How to commit SQL Server table static data to a source control repository


Once a SQL database is committed to a source control repository with all of its objects, the next task is to commit the static data. Static data is non-transactional data from tables that generally don’t change often like postal codes, department names, etc.. Many teams treat this type of data akin to the database structure itself, by versioning it to track changes and deploying it from source control just like database objects. As data is versioned in source control, managing it can be automated as well.


A 3rd party tool ApexSQL Script will be used in this article to commit static data from a SQL database to the source control repository. In this article, manual commit via the GUI will be covered, as well as automation via the CLI.

ApexSQL Script is a tool that can script all SQL Server objects and data into a single file or to script each object and data as an individual file. It can package scripts into a C# solution or into an executable installer which can be run without installing any additional software. Additionally, it can script and commit SQL Server objects and data to a source control repository using native support for Git, Mercurial, Perforce, Subversion, and Team Foundation Server source control systems. All of these processes can be automated and run unattended using the CLI.

In the following steps, the whole process of committing SQL Server table static data with ApexSQL Script will be explained:

  1. Prerequisites for committing only static data is that there is a created source control repository on and that tables are already committed to that source control repository. In this example, BitBucket is used as hosting service and Git is used as a source control system
  2. Run ApexSQL Script

  3. Connect to a desired SQL Server, select a database and click the Load button in the New project window:

    SQL database selection in the New project window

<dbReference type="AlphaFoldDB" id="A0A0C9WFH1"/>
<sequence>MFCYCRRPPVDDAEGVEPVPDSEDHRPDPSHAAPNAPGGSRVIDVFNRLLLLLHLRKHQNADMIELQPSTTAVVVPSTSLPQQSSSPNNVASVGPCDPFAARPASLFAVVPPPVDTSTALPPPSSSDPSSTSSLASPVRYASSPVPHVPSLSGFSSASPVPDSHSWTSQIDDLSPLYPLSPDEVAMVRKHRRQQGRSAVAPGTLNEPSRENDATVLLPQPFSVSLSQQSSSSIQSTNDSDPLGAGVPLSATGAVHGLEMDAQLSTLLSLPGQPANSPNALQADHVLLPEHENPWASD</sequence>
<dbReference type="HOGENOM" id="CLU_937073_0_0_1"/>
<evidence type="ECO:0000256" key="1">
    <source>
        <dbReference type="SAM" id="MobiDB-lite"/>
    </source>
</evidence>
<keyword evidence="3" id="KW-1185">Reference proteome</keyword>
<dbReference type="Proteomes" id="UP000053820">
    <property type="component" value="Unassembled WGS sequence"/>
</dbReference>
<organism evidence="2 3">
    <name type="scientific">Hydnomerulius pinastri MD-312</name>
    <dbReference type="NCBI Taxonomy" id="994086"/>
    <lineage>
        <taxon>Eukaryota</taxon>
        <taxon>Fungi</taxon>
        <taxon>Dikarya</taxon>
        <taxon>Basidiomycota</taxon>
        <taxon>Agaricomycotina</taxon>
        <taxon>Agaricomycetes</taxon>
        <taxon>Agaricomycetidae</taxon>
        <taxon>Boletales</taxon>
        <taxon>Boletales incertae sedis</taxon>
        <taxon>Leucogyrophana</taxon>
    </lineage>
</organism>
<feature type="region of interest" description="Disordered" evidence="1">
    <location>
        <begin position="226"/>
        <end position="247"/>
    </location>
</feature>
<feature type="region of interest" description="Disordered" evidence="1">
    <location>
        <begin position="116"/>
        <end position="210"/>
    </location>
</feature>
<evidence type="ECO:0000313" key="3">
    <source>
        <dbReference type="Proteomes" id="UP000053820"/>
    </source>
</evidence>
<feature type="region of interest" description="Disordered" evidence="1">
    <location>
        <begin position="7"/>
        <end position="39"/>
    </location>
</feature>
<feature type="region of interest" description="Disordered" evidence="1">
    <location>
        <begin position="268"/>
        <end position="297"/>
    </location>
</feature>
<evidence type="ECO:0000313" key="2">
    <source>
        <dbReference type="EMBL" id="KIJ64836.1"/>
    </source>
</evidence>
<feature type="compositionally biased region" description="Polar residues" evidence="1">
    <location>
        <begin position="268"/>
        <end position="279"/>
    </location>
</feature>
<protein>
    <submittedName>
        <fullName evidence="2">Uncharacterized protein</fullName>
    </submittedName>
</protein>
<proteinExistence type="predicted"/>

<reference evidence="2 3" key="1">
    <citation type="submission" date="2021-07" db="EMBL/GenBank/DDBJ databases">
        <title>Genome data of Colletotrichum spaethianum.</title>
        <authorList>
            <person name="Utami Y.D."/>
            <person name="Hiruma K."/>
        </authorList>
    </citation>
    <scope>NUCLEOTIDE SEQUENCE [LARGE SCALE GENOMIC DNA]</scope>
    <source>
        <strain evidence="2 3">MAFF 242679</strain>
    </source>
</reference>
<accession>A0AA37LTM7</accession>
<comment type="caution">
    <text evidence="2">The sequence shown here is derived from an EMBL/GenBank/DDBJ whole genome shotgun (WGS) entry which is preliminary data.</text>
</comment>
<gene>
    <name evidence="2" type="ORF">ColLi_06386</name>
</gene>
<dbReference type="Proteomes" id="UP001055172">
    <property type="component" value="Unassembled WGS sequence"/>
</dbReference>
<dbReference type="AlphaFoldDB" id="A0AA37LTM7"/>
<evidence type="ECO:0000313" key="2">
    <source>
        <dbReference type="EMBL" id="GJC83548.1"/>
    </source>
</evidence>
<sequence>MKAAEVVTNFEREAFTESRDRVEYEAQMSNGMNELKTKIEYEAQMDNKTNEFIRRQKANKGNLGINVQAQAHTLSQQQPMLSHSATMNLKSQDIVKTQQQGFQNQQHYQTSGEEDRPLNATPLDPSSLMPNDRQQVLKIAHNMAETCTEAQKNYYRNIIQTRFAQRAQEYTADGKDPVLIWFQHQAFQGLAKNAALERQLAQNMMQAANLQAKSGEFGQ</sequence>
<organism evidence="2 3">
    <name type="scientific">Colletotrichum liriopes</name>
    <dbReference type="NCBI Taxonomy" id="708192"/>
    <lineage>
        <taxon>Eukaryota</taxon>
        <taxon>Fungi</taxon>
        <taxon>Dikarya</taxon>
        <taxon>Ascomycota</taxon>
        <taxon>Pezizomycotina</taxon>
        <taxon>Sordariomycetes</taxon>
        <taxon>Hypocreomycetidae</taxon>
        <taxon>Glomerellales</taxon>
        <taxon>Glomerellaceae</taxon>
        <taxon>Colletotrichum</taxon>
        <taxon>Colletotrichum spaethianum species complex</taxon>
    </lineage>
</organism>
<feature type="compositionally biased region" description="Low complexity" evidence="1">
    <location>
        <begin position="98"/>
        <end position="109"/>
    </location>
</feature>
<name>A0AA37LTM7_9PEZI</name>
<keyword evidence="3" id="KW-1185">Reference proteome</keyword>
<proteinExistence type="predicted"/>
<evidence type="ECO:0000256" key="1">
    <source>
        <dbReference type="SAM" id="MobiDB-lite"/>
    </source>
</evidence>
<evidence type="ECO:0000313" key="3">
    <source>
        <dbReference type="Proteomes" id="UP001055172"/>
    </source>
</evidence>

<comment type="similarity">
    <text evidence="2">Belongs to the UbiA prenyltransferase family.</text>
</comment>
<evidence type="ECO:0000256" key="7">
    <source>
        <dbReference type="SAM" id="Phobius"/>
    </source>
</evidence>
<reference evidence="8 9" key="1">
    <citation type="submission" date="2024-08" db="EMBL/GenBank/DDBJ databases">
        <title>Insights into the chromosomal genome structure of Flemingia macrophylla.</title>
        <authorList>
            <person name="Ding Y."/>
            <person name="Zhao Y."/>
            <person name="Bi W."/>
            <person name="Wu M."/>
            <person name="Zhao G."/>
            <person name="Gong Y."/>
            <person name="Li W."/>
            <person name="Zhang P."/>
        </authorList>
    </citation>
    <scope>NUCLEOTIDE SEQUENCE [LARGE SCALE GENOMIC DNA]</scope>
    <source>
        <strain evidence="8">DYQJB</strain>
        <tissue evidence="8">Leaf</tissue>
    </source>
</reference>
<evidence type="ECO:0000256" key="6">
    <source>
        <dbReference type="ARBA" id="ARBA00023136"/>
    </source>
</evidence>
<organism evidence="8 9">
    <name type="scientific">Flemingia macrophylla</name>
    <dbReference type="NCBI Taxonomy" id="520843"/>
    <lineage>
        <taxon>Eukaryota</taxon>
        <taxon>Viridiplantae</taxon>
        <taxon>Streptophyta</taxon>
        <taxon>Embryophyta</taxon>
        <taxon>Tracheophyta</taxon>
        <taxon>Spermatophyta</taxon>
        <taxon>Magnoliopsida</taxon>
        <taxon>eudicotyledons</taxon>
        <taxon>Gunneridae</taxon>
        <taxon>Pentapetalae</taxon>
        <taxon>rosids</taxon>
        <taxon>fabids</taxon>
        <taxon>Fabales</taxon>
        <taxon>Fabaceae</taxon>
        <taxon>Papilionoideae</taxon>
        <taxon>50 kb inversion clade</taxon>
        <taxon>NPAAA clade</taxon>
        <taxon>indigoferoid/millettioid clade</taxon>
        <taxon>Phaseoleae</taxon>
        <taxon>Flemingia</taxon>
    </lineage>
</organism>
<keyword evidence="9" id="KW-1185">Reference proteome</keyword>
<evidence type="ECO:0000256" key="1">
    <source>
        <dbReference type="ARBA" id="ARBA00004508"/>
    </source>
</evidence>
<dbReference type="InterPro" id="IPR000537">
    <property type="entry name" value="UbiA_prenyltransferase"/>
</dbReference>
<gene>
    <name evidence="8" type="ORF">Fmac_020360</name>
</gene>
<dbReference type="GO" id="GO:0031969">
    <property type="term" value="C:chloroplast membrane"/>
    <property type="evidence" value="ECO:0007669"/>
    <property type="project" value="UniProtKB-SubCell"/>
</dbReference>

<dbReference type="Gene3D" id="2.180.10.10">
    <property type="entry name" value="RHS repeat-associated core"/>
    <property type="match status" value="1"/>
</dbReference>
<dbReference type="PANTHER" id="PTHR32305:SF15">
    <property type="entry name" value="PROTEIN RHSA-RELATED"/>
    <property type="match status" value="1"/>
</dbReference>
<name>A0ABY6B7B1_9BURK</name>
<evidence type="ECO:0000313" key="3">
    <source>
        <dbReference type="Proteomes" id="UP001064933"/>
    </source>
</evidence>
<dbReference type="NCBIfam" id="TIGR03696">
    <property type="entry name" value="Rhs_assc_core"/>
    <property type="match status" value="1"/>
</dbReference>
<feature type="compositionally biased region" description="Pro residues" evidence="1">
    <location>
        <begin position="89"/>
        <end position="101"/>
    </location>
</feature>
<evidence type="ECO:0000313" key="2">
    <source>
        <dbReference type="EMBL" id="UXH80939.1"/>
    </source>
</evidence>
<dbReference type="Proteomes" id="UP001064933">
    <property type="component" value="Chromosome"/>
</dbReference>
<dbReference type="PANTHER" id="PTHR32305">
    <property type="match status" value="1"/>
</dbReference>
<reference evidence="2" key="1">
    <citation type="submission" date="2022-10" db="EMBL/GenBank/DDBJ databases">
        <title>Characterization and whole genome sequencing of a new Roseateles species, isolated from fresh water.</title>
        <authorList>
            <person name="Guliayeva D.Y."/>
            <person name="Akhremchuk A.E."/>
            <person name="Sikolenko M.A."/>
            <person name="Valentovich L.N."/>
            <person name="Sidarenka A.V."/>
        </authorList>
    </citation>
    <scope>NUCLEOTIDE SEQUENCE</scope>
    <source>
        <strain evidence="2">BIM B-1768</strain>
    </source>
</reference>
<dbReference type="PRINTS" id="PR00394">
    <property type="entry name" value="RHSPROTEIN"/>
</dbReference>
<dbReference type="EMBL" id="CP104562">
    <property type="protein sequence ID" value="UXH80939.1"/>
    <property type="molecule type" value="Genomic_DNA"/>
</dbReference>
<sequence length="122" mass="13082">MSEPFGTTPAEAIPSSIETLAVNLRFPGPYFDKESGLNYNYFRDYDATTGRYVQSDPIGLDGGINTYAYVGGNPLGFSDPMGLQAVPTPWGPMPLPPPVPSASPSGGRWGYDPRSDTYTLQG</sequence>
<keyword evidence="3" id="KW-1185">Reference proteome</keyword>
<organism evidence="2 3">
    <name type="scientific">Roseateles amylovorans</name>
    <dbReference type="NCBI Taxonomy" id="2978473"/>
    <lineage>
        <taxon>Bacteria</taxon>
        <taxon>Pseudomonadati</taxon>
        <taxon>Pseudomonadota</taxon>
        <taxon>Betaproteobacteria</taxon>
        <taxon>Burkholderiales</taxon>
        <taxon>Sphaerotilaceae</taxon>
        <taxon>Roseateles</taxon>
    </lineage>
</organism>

4. Once a desired database is loaded and its SQL Server objects are shown, click the Data button from the Home tab, under the View section:

    Data view in the main application window

  5. The Data view will be shown, along with the tables and their columns:

    Data grid with tables and columns in the main application window

    In case that not all tables/columns/rows are needed, all of them can be filtered to include/exclude specific ones. Learn more about narrowing the data for object scripting from here

  6. Once the desired data is checked, click the Save button to save project:

    Saving current project settings to a project file

  7. Once the project file is saved, click the Script button from the Home tab to initiate the Script wizard:

    Choose the Scripting mode in the Script wizard

    Choose the Output type in the Script wizard

  8. Choose Data for the Scripting mode and Source control as the Output type, as in the screenshots above
  9. Under the Dependencies step, check whether to include dependent objects or not:

    Dependencies step in the Script wizard

  10. In the Source control options step click the Setup button:

    Source control options settings in the Script wizard

  11. The Source control wizard will be shown and in the first step, choose the source control system. In this example, Git source control system will be selected and the Next button is clicked:

    Choose the Source control system in the Connection type tab of the Source control wizard

  12. In the following step, source control login information is entered and the Finish button is clicked:

    Source control login settings in the System login tab of the Source control wizard

    Learn more about setting up the Source control wizard from article on this link

  13. Once the Source control wizard is closed, the source control information will be loaded:

    Source control options information in the Script wizard